The Bnai Yisroel after Revelation were no different than us in this conflict with dependency; except in one area. They had it much worse than we do! Their total existence defied the norms of human controls and demanded a total acceptance of Hashem’s ever-present manifestation of absolute mastery. From the freedom they had been miraculously granted to the very food they ate, theirs and their loved one’s existence depended totally on G-d. Add to this one other important factor that was unique to the generation of the Exodus, and we begin to understand how the Jews were able to worship the Golden Calf.

Our dependent relationship with Hashem is framed by two basic principles.

  1. Hashem has provided us with a set of rules and expectations that carry consequences, both positive and negative.

  2. Our 3,000 + years of survival proves the constancy of G-d’s love and protection, and justifies our trust in Him. At times we understand G-d’s justice and rational and have the ability to associate consequence with deed. At other times we must accept Hashem’s ruling on the basis of faith, regardless of the suffered consequences. Yet, no one can deny the miraculous nature of Jewish survival.

The Jews at the time of Exodus had neither of these basic principles to help them frame their sense of dependency. The Torah had not been given yet, and their history was just beginning. At best, they had family traditions and beliefs dating back 500 years or less to the time of Avraham and Sarah. These were family legends that carried few demands and unknown rewards. All they knew was that a force of indescribable power had elected to look favorably upon their pitiful plight and moved heaven and earth to free them of oppression and punish their former masters. The gift of freedom had no relationship to their immediate deeds, and the expected and assumed payoff was yet to be revealed. Those who had the courage of conviction or sense of desperation to believe, trusted Moshe and followed him into the wilderness. The remaining majority of untrusting Jews stayed behind in Mitzrayim.

In attempting to understand the rational behind events, we desperately look for cause and effect that gives us a degree of control for the future. The Jews in the aftermath of the Yam Suf knew that there was a master over the universe, but had no idea why He cared about them any more so than He did for the Egyptians. As the Medresh says, The Reed Sea asks Hashem, “Why should I split for the Jews and drown the Egyptians? Both of them are idol worshippers! By what merit do they deserve to live and the others to die?” To which G-d replied, “It’s none of your business, it is your obligation to listen to My commands and not ask questions!” In fact, Moshe himself had the same question when G-d first approached him by the Burning Bush. He too wondered by what merit the Jews deserved to be freed from slavery? To which Hashem answered, “It’s none of your business; however, I promised their fore-fathers that I would free them from slavery and give them the Torah!” In each instance it is clear that the Jews themselves had no framework for understanding G-d’s system of justice. They certainly had no cause to associate their miraculous change of fortune with their own deeds or actions. Therefore, the generation of the Exodus felt totally out of control of their own lives with little understanding of what they were to do in the future to maintain this streak of good fortune. However, there was one constant in their lives that had positioned himself as the only obvious control in relating to, and seemingly controlling, the awesome power of G-d – that being Moshe! So long as Moshe was around the awesome and often vengeful power of Hashem was directed away from them and against their enemies. As soon as Moshe was “missing” for just 6 hours, the basic insecurity that comes when there is total dependency without trust overwhelmed the people. They demanded an immediate replacement for The man Moshe, upon whom they had come to rely for a modicum of control.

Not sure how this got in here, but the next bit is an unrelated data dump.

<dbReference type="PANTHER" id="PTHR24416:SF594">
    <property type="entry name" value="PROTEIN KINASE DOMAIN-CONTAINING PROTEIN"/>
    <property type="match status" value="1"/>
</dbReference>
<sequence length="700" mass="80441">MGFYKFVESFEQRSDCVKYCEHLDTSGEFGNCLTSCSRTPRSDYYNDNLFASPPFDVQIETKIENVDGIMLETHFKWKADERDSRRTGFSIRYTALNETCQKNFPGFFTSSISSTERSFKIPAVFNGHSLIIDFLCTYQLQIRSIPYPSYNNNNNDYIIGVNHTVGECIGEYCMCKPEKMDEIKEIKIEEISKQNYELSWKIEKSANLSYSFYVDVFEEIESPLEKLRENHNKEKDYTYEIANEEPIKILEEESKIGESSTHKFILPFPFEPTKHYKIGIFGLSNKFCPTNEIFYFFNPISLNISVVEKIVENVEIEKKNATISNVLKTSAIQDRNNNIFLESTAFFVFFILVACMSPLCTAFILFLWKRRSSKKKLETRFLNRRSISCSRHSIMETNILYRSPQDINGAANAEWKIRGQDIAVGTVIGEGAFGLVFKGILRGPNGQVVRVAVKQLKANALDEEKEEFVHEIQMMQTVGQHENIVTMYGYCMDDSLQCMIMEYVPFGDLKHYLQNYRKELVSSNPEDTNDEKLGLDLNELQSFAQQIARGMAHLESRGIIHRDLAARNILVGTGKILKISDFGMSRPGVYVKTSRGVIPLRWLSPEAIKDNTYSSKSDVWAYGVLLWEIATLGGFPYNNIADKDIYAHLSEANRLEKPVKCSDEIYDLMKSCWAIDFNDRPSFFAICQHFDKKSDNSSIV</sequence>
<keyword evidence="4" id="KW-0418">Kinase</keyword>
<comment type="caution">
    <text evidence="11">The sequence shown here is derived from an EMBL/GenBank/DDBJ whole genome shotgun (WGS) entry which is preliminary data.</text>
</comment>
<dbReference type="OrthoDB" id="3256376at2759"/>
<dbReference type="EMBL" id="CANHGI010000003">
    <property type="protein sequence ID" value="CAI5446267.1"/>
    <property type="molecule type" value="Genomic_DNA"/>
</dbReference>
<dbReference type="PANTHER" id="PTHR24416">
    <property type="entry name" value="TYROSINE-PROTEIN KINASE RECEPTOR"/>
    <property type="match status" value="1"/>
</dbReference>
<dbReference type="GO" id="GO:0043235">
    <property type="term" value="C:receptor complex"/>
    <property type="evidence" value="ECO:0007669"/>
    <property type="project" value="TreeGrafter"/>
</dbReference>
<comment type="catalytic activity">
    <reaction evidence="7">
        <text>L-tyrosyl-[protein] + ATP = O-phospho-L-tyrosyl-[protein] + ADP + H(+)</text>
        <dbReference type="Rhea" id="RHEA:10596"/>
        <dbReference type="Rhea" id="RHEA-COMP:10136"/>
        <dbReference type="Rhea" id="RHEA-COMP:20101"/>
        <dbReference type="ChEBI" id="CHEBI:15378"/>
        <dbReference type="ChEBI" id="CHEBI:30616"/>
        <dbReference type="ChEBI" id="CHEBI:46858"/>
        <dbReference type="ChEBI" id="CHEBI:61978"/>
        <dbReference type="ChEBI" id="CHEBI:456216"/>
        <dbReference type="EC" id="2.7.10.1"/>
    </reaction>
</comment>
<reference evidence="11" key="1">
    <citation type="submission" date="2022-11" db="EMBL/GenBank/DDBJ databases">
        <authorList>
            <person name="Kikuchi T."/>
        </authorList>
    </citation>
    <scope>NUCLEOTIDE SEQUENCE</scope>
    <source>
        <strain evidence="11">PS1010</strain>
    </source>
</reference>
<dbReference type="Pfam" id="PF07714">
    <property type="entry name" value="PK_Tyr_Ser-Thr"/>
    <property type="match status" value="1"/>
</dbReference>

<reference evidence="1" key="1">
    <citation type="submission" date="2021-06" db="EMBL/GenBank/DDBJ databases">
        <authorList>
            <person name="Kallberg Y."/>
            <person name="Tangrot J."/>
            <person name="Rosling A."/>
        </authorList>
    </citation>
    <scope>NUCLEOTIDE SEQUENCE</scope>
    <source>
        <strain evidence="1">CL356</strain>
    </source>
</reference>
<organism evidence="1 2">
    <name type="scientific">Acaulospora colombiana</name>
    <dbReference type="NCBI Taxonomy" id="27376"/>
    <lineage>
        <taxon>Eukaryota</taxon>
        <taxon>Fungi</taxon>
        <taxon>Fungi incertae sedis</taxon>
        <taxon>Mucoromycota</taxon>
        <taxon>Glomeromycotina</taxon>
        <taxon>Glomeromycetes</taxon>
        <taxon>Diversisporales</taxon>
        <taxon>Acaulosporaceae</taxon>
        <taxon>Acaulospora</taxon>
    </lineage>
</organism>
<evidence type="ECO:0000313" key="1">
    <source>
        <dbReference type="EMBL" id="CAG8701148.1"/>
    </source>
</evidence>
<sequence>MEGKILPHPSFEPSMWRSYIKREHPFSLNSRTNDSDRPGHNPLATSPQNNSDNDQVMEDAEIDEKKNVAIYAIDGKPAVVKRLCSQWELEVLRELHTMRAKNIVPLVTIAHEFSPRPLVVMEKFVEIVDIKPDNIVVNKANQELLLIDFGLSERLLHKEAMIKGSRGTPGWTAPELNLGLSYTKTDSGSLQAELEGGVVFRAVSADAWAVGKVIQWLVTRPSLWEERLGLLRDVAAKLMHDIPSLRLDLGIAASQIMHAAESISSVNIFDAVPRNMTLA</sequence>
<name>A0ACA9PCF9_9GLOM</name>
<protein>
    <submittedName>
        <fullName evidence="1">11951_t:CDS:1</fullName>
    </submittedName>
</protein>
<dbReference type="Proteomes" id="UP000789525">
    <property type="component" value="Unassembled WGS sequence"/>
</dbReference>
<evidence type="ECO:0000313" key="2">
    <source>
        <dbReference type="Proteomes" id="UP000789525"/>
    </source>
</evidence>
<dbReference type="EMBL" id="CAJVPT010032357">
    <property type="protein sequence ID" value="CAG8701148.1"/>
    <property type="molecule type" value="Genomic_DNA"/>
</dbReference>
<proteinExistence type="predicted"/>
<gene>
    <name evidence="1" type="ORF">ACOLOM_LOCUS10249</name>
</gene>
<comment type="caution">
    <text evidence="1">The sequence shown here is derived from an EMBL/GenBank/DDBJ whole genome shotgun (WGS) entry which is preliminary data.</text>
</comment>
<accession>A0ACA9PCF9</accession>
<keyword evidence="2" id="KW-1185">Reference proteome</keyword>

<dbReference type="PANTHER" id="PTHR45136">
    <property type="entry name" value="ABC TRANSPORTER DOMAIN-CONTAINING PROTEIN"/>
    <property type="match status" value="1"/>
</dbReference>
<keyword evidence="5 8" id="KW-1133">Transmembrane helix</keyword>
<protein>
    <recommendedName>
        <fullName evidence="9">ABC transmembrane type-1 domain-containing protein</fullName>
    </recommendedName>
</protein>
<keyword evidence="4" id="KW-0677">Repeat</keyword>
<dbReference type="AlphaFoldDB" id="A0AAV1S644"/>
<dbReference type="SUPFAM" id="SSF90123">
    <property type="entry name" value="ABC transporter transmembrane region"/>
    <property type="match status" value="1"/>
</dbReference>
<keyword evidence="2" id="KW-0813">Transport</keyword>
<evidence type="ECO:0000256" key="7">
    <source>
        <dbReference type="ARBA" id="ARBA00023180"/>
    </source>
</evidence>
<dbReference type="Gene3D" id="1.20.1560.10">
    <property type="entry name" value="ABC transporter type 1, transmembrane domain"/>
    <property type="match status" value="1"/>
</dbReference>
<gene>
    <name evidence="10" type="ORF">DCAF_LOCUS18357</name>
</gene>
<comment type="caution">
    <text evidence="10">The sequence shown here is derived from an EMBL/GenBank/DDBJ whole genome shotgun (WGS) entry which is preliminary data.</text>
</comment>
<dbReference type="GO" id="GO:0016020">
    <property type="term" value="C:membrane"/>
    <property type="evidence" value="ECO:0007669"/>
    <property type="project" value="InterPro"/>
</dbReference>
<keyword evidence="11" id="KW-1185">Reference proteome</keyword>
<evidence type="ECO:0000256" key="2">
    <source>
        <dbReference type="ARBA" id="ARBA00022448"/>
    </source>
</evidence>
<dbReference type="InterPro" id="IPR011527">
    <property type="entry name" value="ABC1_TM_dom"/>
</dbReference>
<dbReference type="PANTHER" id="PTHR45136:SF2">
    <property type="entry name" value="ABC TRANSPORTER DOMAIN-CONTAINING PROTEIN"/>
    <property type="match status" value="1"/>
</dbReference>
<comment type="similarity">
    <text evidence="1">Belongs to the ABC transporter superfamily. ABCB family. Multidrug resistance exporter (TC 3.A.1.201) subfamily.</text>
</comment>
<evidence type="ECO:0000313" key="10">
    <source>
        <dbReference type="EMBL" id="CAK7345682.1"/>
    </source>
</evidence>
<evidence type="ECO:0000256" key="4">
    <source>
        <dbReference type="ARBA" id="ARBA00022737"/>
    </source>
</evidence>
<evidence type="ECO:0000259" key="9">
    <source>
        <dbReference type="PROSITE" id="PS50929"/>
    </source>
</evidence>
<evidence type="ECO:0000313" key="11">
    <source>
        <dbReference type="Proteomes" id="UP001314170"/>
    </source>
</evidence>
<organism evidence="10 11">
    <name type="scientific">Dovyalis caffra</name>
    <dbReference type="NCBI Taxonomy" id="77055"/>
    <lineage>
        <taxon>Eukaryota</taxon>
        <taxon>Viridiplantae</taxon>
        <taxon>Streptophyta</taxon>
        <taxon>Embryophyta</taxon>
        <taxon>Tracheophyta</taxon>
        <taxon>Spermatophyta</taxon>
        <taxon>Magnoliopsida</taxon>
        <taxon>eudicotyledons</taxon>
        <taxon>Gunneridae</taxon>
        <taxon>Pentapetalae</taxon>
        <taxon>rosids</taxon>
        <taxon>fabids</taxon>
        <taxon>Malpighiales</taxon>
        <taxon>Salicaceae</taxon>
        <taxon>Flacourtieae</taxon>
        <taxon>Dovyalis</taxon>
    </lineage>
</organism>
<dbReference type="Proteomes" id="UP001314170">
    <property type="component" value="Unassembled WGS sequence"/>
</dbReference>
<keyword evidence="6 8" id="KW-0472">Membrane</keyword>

Of course, this very experience was what Hashem intended all along. His goal was to catapult the Jews into an acceptance of His ever-present protection so that they would realize and accept the totality of their dependency without qualification or reservation. However, they were unprepared to do so. They demanded a buffer that would give them the illusion of control that Moshe’s presence had provided.

Copyright © 1998 by Rabbi Aron Tendler and Project Genesis, Inc.
The author is Rabbi of Shaarey Zedek Congregation, Valley Village, CA.